A Fascinating Chart of the World’s Population by Longitude and Latitude

How It Works
Sept. 12 2013 3:16 PM

Map: Where the People Are

histpop

Via Radical Cartography/Creative Commons

The historian and cartography Bill Rankin, who maintains the blog Radical Cartography, created the fascinating histograms above, which show the world’s population distributed by longitude and latitude. (Apparently, it's been kicking around the Internets for a while, but was new to me.)

A couple of striking things: First, and most obvious, there are an awful lot of people in India and China. Second, the map shows that the majority of the world’s population lives in the Northern Hemisphere–where most of the land is—and the temperate climate zone. I would be interesting to check back in a century to see if the bump had moved due to climate change.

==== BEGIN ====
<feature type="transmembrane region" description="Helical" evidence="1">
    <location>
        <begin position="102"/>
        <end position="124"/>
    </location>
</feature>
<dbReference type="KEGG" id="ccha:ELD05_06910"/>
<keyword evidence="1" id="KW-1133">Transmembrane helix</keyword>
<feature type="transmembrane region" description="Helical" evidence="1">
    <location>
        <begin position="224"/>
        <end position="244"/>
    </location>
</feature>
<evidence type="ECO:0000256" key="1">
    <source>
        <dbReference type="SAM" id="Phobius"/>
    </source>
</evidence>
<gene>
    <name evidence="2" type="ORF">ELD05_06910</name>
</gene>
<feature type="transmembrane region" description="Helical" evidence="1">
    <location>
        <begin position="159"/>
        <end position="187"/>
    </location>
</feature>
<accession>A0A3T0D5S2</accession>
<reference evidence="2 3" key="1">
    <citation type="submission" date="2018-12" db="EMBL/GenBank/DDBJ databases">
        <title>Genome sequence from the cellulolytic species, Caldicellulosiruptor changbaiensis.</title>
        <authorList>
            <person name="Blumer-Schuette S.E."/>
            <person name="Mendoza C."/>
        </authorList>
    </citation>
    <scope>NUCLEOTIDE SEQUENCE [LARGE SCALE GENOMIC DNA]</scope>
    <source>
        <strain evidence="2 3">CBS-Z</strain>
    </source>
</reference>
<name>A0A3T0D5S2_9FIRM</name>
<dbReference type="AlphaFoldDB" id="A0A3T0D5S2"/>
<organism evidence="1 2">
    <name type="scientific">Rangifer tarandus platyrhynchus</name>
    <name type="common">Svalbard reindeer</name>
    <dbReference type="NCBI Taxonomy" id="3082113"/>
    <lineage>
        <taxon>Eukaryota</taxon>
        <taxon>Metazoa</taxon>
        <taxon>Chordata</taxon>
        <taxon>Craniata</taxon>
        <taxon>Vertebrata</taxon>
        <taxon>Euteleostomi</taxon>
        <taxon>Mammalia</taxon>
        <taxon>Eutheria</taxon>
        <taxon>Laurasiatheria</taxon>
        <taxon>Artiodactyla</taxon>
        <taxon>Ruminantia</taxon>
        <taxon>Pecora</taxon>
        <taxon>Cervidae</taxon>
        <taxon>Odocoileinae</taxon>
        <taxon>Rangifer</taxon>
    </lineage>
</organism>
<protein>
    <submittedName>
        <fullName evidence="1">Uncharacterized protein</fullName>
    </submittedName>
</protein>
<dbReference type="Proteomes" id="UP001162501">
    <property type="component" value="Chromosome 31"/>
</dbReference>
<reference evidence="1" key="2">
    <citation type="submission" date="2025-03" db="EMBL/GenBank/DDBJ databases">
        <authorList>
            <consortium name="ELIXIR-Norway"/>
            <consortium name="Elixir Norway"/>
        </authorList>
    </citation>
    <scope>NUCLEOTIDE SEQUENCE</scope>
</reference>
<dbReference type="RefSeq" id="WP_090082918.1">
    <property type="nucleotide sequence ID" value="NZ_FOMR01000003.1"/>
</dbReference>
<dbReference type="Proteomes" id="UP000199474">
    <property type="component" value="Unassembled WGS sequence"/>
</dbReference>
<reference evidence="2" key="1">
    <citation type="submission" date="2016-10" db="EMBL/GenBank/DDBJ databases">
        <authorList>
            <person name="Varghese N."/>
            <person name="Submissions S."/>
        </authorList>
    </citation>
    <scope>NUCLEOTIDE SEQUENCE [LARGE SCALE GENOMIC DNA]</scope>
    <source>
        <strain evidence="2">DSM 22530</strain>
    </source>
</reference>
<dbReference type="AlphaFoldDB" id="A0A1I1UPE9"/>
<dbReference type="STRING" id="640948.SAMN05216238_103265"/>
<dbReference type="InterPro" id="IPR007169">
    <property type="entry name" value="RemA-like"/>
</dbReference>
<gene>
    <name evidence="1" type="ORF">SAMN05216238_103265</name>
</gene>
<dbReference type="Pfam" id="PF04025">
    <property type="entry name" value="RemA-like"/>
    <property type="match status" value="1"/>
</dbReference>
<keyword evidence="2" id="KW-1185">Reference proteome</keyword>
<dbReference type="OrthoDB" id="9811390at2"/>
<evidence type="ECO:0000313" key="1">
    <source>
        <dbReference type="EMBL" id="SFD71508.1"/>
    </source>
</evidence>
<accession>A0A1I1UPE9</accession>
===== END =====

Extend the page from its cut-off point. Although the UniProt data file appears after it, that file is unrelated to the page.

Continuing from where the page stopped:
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On the longitude map, what stands out the most is the third largest spike, located around 30° east. This isn’t the most obvious population belt, but the cities of St. Petersburg, Kiev, Odessa, Ankara, Cairo, Khartoum, Juba, Kampala, Kigali, Lusaka, Harare, Pretoria, and Durban are all within about two or three degrees of 30° east. That’s a crowded meridian!

Part of the Nile, along which most of the people in heavily-populated Egypt live, flows roughly along this line, but other than that, your guess about what this means is as good as mine. 

Joshua Keating is a staff writer at Slate focusing on international affairs and writes the World blog. 

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